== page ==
The Cost of the Crisis: $23 Trillion

by Sal on July 21, 2009

in Economy,Politics

The events of the last year have produced a flurry of legislation so complex, and debated and passed so quickly, that most of the citizenry (not to mention the members of congress) have no idea what the government has passed and how much we are spending.  Enter Neil Barofsky.  Barofsky is an economist who also happens to be the special Inspector General for the Troubled Asset Relief Program (TARP).  In his report to Congress yesterday, he outlined that the cost allocated to all of the programs passed to deal with the economy, including those by the Federal Reserve that did not require an act of congress, is $23 Trillion dollars.  Now, Barofsky did not say that we had spent or would spend that amount of money, but that we could approach that amount if we spend all that was allocated (have you ever known a federal agency to practice fiscal restraint?).

$23 Trillion dollars.  To put that into perspective, that is nearly double America’s current Gross Domestic Product, which is currently about $14 Trillion.  That means the government is spending almost double what we produce as a nation in a year just on the economy.  Now, a sane person could argue that this spending is necessary to fix the economy (I would argue that it is not and is nothing but waste), but then what justifies spending another $1.6 Trillion on Health Care, and levying a massive cap-and-tax plan at this point in our history?  Obama is ignoring the massive spending and is driving this nation slowly towards insolvency.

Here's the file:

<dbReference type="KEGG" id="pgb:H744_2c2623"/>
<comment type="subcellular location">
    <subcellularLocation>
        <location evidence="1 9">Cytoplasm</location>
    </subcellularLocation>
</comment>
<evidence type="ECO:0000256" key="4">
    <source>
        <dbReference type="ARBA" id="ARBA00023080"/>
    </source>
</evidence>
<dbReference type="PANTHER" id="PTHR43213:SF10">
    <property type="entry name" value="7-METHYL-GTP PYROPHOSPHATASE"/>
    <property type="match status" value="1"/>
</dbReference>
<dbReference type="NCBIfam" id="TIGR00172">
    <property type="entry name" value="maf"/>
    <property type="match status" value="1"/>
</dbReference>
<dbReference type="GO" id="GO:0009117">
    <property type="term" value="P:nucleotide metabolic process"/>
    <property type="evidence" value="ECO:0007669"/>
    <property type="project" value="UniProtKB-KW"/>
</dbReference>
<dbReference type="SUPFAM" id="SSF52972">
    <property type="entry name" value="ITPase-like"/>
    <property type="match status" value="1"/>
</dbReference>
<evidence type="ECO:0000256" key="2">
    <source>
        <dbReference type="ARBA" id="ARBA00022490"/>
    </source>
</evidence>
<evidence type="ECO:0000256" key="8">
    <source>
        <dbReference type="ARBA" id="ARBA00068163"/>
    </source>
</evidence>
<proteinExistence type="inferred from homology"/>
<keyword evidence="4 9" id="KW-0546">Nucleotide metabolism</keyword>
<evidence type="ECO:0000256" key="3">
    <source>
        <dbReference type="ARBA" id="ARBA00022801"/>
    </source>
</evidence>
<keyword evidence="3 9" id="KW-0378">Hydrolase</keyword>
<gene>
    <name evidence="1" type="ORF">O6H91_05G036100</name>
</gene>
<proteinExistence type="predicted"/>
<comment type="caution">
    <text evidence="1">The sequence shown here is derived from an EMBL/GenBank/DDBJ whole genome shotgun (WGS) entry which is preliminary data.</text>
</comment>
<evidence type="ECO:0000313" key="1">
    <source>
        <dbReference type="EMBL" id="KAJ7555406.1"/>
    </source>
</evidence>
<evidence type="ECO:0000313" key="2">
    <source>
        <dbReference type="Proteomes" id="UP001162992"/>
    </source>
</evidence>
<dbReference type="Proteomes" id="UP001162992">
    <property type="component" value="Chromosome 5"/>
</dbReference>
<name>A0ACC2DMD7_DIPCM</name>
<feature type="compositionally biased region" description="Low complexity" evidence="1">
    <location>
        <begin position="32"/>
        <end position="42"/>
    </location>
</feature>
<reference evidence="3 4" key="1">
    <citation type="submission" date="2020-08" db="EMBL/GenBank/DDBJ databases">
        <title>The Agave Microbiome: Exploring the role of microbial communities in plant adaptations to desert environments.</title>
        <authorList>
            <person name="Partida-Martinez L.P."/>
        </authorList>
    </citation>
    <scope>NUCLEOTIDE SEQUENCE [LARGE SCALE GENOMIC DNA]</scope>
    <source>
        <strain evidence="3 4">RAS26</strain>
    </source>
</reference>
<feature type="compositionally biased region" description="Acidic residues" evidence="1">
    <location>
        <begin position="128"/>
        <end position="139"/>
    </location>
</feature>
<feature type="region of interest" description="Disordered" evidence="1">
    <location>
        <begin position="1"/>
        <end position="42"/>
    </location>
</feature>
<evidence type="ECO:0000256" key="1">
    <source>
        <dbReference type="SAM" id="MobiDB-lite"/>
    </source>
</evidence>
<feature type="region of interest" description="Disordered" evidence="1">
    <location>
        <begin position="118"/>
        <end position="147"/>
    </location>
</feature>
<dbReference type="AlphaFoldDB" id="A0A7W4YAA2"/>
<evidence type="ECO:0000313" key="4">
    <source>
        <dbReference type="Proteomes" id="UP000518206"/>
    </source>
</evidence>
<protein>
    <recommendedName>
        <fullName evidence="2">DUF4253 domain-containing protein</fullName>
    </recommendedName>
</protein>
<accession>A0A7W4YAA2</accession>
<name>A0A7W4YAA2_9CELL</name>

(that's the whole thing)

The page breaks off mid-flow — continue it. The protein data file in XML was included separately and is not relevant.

A few weeks ago, I had a debate with a friend on the prospects of economic recovery.  My friend (who was an economics major in college, while I was not) argued that the engine of the economy would overcome the massive anti-growth programs being created and executed in Washington.  He almost had me convinced, but now I am not so sure.  If Obama gets his way, take the $23 Trillion in expenditures on the economy, couple it with the wholesale takeover of two American industries (the auto industry, and more critically, health care) and a massive new tax scheme on the engine of economic growth, energy.  While a short-term recovery may be in the cards, the long term outlook is massive government debt, high inflation, and economic stagnation (if not contraction).   If Obama doesn’t watch it, he will forever be known as the President who bankrupted the United States of America.

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